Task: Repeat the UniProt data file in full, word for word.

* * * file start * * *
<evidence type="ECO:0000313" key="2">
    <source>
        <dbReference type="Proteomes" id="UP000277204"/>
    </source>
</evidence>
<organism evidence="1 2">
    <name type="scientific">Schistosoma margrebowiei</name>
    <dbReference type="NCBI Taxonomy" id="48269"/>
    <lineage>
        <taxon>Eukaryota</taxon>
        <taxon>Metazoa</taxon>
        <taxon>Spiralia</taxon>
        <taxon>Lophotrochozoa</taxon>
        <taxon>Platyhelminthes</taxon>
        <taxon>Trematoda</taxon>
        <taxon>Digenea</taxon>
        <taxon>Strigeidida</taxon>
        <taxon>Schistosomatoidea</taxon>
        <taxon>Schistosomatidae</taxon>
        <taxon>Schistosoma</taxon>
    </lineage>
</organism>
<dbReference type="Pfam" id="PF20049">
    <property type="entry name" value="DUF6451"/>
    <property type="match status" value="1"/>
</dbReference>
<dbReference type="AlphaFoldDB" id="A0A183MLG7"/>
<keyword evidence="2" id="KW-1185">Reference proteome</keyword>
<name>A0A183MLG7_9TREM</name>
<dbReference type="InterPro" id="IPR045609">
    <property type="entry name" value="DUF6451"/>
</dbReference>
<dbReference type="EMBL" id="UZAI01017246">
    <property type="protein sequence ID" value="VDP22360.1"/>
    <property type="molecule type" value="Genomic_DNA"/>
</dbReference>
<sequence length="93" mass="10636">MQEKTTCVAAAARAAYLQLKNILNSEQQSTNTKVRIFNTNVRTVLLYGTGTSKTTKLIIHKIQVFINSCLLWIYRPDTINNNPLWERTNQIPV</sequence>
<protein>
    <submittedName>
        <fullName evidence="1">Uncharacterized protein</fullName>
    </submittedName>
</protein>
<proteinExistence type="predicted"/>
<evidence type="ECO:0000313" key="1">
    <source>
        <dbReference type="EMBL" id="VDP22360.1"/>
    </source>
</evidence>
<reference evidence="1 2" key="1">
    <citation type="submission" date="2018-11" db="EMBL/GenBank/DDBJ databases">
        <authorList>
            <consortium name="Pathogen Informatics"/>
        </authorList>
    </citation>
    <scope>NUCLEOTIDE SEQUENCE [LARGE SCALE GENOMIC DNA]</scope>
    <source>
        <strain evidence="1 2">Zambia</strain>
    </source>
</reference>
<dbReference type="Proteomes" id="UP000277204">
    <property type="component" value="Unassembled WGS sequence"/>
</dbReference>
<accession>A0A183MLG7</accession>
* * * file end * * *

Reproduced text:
<evidence type="ECO:0000313" key="2">
    <source>
        <dbReference type="Proteomes" id="UP000277204"/>
    </source>
</evidence>
<organism evidence="1 2">
    <name type="scientific">Schistosoma margrebowiei</name>
    <dbReference type="NCBI Taxonomy" id="48269"/>
    <lineage>
        <taxon>Eukaryota</taxon>
        <taxon>Metazoa</taxon>
        <taxon>Spiralia</taxon>
        <taxon>Lophotrochozoa</taxon>
        <taxon>Platyhelminthes</taxon>
        <taxon>Trematoda</taxon>
        <taxon>Digenea</taxon>
        <taxon>Strigeidida</taxon>
        <taxon>Schistosomatoidea</taxon>
        <taxon>Schistosomatidae</taxon>
        <taxon>Schistosoma</taxon>
    </lineage>
</organism>
<dbReference type="Pfam" id="PF20049">
    <property type="entry name" value="DUF6451"/>
    <property type="match status" value="1"/>
</dbReference>
<dbReference type="AlphaFoldDB" id="A0A183MLG7"/>
<keyword evidence="2" id="KW-1185">Reference proteome</keyword>
<name>A0A183MLG7_9TREM</name>
<dbReference type="InterPro" id="IPR045609">
    <property type="entry name" value="DUF6451"/>
</dbReference>
<dbReference type="EMBL" id="UZAI01017246">
    <property type="protein sequence ID" value="VDP22360.1"/>
    <property type="molecule type" value="Genomic_DNA"/>
</dbReference>
<sequence length="93" mass="10636">MQEKTTCVAAAARAAYLQLKNILNSEQQSTNTKVRIFNTNVRTVLLYGTGTSKTTKLIIHKIQVFINSCLLWIYRPDTINNNPLWERTNQIPV</sequence>
<protein>
    <submittedName>
        <fullName evidence="1">Uncharacterized protein</fullName>
    </submittedName>
</protein>
<proteinExistence type="predicted"/>
<evidence type="ECO:0000313" key="1">
    <source>
        <dbReference type="EMBL" id="VDP22360.1"/>
    </source>
</evidence>
<reference evidence="1 2" key="1">
    <citation type="submission" date="2018-11" db="EMBL/GenBank/DDBJ databases">
        <authorList>
            <consortium name="Pathogen Informatics"/>
        </authorList>
    </citation>
    <scope>NUCLEOTIDE SEQUENCE [LARGE SCALE GENOMIC DNA]</scope>
    <source>
        <strain evidence="1 2">Zambia</strain>
    </source>
</reference>
<dbReference type="Proteomes" id="UP000277204">
    <property type="component" value="Unassembled WGS sequence"/>
</dbReference>
<accession>A0A183MLG7</accession>